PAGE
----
A new study has attempted to discover, that why do listening to certain songs bring back past memories in people. It was discovered that the part of the brain which stores past memories, also serves as a hub which links familiar music, memories and emotions. This study was conducted by the University of California Davis investigators.
The investigators state that their study findings could help better explain why music can have a strong effect on people suffering from Alzheimer’s disease. The hub is located in the medial prefrontal cortex region of the brain.
Study author, Petr Janata, associate professor of psychology at Center for Mind and Brain, University of California Davis, says that, “What seems to happen is that a piece of familiar music serves as a soundtrack for a mental movie that starts playing in our head. It calls back memories of a particular person or place, and you might all of a sudden see that person’s face in your mind’s eye. Now we can see the association between those two things — the music and the memories.”
The brain activity of around 13 students was scanned through functional magnetic resonance, while they listened to about 30 different songs. After listening to each song the subjects were questioned on whether they were familiar with that song, or was the song linked with any particular incident or memory, or was it an enjoyable song according to them, etc. The subjects were also asked to fill out a survey immediately after their scanning, about the content and vividness of the memories that each song had stimulated in them.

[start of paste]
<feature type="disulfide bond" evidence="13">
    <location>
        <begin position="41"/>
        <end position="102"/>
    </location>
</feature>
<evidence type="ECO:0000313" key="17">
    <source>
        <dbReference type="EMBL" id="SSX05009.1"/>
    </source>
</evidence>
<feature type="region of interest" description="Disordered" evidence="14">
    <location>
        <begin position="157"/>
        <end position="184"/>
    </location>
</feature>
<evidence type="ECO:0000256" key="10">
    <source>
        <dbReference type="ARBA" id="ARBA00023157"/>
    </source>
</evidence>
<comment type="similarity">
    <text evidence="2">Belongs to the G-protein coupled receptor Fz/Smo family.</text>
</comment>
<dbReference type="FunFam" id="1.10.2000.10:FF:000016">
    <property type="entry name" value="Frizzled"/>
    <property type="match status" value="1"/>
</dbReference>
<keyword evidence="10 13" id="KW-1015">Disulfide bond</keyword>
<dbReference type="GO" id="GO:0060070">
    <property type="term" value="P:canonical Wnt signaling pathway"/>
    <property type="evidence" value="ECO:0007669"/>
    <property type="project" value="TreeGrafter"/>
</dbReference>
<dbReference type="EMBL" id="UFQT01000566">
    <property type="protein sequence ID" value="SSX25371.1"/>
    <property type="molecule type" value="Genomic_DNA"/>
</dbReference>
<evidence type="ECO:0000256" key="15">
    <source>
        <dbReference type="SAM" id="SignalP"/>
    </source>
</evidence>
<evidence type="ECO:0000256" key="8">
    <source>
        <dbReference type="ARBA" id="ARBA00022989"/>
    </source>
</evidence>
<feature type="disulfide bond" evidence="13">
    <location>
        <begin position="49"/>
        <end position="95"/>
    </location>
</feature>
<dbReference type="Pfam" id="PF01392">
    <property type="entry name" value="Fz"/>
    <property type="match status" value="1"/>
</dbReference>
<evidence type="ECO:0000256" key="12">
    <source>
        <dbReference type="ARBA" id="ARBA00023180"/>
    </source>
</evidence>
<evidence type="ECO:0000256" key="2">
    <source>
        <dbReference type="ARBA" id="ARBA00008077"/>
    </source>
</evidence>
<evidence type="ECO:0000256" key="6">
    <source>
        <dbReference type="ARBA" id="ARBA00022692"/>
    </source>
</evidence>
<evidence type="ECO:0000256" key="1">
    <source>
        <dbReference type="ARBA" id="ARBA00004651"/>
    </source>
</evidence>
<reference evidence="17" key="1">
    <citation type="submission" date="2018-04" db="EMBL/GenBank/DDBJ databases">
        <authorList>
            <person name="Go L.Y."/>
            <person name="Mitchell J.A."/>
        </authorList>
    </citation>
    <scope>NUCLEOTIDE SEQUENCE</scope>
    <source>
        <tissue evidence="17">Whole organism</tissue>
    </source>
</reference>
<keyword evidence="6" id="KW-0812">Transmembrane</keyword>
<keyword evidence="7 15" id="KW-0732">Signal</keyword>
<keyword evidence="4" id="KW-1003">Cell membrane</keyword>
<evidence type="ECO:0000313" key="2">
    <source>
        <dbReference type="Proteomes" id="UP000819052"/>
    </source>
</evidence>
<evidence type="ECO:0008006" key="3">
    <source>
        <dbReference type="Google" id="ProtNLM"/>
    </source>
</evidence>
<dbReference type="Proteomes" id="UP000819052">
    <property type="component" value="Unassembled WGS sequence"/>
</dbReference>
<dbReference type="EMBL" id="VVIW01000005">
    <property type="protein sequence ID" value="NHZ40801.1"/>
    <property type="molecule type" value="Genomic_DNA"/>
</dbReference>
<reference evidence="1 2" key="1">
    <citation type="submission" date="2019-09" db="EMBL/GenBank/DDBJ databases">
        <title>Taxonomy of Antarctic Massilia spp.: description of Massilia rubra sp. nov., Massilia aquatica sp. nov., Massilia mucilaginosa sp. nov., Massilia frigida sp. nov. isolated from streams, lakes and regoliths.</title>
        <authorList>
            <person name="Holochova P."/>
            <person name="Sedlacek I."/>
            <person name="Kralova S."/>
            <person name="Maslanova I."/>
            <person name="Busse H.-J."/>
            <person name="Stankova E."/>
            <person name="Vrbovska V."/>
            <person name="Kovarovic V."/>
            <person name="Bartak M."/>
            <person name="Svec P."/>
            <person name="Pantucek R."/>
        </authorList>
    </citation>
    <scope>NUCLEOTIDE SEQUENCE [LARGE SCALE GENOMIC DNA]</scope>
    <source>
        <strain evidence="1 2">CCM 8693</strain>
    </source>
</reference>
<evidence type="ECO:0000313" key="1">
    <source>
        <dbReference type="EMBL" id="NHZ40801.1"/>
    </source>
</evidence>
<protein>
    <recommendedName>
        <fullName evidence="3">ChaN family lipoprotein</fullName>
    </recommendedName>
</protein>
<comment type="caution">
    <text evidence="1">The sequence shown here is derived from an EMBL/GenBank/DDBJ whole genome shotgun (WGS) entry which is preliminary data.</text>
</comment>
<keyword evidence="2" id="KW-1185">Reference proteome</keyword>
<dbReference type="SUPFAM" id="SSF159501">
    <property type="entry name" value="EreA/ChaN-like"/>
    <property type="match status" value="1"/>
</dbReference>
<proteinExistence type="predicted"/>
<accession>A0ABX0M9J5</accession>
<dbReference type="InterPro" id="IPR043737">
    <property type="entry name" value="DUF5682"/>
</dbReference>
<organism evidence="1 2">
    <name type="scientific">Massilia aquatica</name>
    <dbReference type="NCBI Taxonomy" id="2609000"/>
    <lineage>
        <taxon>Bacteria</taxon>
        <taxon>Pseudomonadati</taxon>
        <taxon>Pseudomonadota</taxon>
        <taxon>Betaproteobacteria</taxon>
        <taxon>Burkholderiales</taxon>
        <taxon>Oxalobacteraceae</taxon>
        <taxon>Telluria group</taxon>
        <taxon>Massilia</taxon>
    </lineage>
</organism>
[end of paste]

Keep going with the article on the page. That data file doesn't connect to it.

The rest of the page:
The obtained results confirmed Janata’s hypothesis that brain links music and memory. He says, “What’s cool about this is that one of the main parts of the brain that’s tracking the music is the same part of the brain that’s responding overall to how autobiographically salient the music is.”
Since memory is restricted to a certain extent in Alzheimer patients, Janata says that he hopes to use his findings to soon develop music-based therapy for such people. He also says that providing Alzheimer patients with music players and customized play lists could be a cost effective and efficient mode of treatment.
These findings are published online in the Cerebral Cortex journal, and will soon be published in the journal’s print version as well.